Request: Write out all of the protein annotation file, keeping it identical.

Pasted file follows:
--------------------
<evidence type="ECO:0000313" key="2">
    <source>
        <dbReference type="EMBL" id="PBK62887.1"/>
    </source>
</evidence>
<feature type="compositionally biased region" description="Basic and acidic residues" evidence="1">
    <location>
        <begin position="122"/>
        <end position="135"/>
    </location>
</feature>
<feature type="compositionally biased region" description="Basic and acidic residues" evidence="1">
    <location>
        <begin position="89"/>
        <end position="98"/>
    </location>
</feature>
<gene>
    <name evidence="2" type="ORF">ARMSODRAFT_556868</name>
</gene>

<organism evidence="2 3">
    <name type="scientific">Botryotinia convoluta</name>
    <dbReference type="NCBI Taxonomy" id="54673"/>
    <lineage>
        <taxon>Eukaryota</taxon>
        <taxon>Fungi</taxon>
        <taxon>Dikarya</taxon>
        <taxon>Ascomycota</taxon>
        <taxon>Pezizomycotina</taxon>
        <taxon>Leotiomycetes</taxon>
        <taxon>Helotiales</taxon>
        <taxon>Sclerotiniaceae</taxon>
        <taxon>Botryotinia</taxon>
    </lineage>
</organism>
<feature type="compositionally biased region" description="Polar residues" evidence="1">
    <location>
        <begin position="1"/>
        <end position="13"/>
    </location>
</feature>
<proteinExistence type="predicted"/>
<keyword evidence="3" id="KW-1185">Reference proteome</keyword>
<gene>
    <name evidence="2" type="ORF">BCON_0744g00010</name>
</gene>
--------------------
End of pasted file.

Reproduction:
<evidence type="ECO:0000313" key="2">
    <source>
        <dbReference type="EMBL" id="PBK62887.1"/>
    </source>
</evidence>
<feature type="compositionally biased region" description="Basic and acidic residues" evidence="1">
    <location>
        <begin position="122"/>
        <end position="135"/>
    </location>
</feature>
<feature type="compositionally biased region" description="Basic and acidic residues" evidence="1">
    <location>
        <begin position="89"/>
        <end position="98"/>
    </location>
</feature>
<gene>
    <name evidence="2" type="ORF">ARMSODRAFT_556868</name>
</gene>

<organism evidence="2 3">
    <name type="scientific">Botryotinia convoluta</name>
    <dbReference type="NCBI Taxonomy" id="54673"/>
    <lineage>
        <taxon>Eukaryota</taxon>
        <taxon>Fungi</taxon>
        <taxon>Dikarya</taxon>
        <taxon>Ascomycota</taxon>
        <taxon>Pezizomycotina</taxon>
        <taxon>Leotiomycetes</taxon>
        <taxon>Helotiales</taxon>
        <taxon>Sclerotiniaceae</taxon>
        <taxon>Botryotinia</taxon>
    </lineage>
</organism>
<feature type="compositionally biased region" description="Polar residues" evidence="1">
    <location>
        <begin position="1"/>
        <end position="13"/>
    </location>
</feature>
<proteinExistence type="predicted"/>
<keyword evidence="3" id="KW-1185">Reference proteome</keyword>
<gene>
    <name evidence="2" type="ORF">BCON_0744g00010</name>
</gene>